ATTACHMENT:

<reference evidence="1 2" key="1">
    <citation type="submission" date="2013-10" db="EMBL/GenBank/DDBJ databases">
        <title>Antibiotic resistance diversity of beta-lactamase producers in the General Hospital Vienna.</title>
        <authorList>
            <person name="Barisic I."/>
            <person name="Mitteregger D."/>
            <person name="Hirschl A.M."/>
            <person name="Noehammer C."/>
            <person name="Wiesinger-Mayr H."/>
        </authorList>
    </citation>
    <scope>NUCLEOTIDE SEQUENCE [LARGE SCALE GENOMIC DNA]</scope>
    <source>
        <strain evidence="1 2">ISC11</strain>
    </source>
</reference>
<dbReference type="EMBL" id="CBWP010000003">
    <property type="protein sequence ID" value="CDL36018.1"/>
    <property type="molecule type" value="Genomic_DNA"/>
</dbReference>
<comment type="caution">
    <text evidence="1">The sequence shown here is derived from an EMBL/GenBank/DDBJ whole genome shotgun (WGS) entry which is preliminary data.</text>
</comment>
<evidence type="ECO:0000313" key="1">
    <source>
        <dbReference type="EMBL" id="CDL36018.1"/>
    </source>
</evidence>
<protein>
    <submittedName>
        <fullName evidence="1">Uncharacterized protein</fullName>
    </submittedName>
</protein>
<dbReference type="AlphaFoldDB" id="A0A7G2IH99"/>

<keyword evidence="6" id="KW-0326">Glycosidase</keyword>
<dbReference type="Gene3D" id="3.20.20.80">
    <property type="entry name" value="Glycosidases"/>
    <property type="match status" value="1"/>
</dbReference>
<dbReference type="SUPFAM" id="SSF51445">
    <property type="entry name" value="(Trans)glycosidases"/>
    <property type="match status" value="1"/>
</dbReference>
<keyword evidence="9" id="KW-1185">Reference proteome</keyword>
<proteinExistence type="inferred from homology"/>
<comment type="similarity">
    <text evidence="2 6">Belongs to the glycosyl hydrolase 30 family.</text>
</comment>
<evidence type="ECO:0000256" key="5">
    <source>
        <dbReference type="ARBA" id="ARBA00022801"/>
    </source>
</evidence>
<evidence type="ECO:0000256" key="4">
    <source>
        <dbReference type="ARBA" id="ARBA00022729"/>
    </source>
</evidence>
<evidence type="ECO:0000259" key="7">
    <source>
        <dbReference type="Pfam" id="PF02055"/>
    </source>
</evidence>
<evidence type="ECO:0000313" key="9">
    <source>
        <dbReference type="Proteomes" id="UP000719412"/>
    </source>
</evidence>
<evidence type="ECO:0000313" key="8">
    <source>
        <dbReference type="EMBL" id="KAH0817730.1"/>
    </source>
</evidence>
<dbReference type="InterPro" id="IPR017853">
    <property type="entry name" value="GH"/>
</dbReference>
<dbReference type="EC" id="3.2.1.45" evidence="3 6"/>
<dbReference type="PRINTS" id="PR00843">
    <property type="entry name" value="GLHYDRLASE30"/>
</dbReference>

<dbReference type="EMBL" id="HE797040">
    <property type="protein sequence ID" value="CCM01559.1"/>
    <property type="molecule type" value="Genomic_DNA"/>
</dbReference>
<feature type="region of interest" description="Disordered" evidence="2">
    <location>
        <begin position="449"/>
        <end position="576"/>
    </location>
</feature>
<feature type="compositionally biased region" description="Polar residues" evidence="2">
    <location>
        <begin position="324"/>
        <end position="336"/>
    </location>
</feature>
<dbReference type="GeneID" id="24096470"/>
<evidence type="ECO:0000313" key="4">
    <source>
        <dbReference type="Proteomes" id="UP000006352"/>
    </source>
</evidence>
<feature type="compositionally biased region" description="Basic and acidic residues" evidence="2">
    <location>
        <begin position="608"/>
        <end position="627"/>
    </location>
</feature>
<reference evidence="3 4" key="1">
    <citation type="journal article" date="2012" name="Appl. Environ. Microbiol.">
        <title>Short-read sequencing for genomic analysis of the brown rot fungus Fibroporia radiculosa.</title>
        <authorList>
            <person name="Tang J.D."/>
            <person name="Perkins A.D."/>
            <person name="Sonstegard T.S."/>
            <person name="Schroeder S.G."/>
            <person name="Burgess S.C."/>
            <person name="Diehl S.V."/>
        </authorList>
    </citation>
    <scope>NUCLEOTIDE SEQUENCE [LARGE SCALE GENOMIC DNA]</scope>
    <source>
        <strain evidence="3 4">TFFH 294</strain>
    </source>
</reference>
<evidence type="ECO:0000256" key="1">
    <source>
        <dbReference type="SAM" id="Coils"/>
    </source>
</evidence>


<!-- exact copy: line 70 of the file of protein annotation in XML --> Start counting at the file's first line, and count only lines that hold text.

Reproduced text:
    <source>